Sebeos


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Sebeos

 

a seventh-century Armenian historian, author of the History of Heraclius, a work dealing with the reign of the Byzantine emperor Heraclius (610–41) and subsequent events up to the year 661. Sebeos’ history describes the wars between Persia and Byzantium in the seventh century, Arab military campaigns, the internal situation in Armenia, and other subjects. In addition, two sections of the work deal with the period of Armenian history known from legends and with the history of the first to fifth centuries. Some scholars believe that these sections, which are known as the Primary History of Armenia, are not really part of Sebeos’ work.

WORKS

Istoriia episkopa Sebeosa. Yerevan, 1939.(Translated from Armenian.)
References in periodicals archive ?
Cronica armenia de Sebeos, en la que se explican las alianzas entre los hijos de Ismael y los judios, por ser todos descendientes de Abraham.
The Armenian bishop Sebeos in roughly 661 argued that the religion of Islam was led by Muhammad, who "taught the Arabs to know God" and led them back to the religion of their ancestors, the Ishmaelities.
Hence, the Church could in principle define Muhammad as a veridical prophet; it could sanction the early view of the Armenian bishop Sebeos.
Sebeos was obviously not aware that Islam was an ecumenical movement: From what he had heard, the Muslims regarded worship of the one God as incompatible with belief in the Christian Jesus.
The seventh-century bishop Sebeos refers to the martyrion of Rhipsime built by the Armenian catholicos Sahak (d.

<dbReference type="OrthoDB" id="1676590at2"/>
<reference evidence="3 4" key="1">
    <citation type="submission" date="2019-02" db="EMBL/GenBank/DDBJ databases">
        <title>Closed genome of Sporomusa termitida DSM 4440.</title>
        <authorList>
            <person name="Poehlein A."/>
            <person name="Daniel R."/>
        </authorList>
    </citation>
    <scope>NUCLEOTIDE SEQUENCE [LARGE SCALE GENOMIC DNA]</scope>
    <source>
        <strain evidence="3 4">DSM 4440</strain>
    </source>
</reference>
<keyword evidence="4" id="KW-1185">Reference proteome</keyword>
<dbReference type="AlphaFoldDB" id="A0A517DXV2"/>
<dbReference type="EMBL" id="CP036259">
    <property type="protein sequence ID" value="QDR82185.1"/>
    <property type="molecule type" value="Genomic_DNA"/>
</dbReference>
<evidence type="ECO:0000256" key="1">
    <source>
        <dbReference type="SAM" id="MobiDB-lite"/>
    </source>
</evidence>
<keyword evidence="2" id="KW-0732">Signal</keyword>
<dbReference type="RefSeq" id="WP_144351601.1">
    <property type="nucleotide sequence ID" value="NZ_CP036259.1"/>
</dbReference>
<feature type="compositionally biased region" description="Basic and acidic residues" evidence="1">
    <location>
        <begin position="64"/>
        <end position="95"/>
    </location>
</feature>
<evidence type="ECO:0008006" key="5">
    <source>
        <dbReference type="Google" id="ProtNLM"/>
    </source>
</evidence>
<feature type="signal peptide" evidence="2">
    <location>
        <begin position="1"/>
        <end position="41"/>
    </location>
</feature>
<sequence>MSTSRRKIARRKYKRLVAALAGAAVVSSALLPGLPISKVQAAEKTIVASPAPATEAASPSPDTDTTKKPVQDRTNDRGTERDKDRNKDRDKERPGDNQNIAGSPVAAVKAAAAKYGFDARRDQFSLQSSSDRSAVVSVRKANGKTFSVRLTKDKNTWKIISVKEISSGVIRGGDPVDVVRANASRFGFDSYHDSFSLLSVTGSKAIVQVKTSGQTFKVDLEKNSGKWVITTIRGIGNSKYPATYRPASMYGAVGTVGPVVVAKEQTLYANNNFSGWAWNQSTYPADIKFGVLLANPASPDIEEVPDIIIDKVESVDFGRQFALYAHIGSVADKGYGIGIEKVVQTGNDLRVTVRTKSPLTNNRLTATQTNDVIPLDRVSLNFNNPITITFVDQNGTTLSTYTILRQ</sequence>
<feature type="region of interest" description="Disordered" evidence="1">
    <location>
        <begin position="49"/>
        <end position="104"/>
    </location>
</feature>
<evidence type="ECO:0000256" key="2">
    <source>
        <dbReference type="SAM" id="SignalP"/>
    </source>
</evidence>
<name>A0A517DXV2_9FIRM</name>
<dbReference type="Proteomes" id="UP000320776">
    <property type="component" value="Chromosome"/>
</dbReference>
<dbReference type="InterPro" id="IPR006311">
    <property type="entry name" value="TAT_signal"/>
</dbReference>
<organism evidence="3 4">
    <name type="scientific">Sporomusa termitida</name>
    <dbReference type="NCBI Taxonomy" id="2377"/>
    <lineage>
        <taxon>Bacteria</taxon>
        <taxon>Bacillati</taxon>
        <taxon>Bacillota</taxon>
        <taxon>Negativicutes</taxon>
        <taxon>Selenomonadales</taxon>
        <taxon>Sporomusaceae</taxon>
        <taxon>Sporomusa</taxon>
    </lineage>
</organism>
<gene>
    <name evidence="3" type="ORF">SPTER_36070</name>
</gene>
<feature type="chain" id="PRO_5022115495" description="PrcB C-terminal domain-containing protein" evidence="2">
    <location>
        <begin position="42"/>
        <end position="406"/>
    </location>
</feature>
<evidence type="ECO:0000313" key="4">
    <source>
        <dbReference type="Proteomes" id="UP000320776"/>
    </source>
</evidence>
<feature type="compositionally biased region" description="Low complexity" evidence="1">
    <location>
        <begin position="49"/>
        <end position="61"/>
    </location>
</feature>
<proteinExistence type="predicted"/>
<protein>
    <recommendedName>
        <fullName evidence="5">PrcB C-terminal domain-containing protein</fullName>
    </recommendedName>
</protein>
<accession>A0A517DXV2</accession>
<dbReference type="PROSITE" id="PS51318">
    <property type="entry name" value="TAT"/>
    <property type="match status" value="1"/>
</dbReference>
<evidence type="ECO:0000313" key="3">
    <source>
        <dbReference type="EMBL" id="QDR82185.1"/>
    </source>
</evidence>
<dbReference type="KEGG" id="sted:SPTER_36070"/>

41) Sebeos speaks of the depopulation of cities and the taking captive of 35,000 "souls" from Dvin in 640 A.
Howard-Johnston, The Armenian History Attributed to Sebeos (Liverpool: Liverpool Univ.
The Armenian Bishop Sebeos initially welcomed the new faith as a divinely sent belief-system; it was only after the unsuccessful Muslim siege of Constantinople in the 670s that he saw it otherwise.
Topics include a comparison of the Sasanian empire and Rome; Procopius, Roman defenses north of the Taurus and the new fortress of Citharizon; Byzantine Anxitene; the official history of Heraclius's Persian campaigns; an examination of the aims, motives and working methods of Sebeos and Movses Daskhurantsi, Armenian historians of Heraclius; the siege of Constantinople in 626; Heraclius's Persona campaigns and the revival of the Eastern Roman Empire, 622-630; and Khusro II and his regime, 626-628.
Por cierto, el mismo Heraclio, como se desprende de las palabras de Sebeos y del Chronicon Paschale, se encargo de imprimir a sus gestas un fuerte sentido religioso.
Likewise, the late seventh-century Armenian History of Heraclius by Sebeos has also been misinterpreted.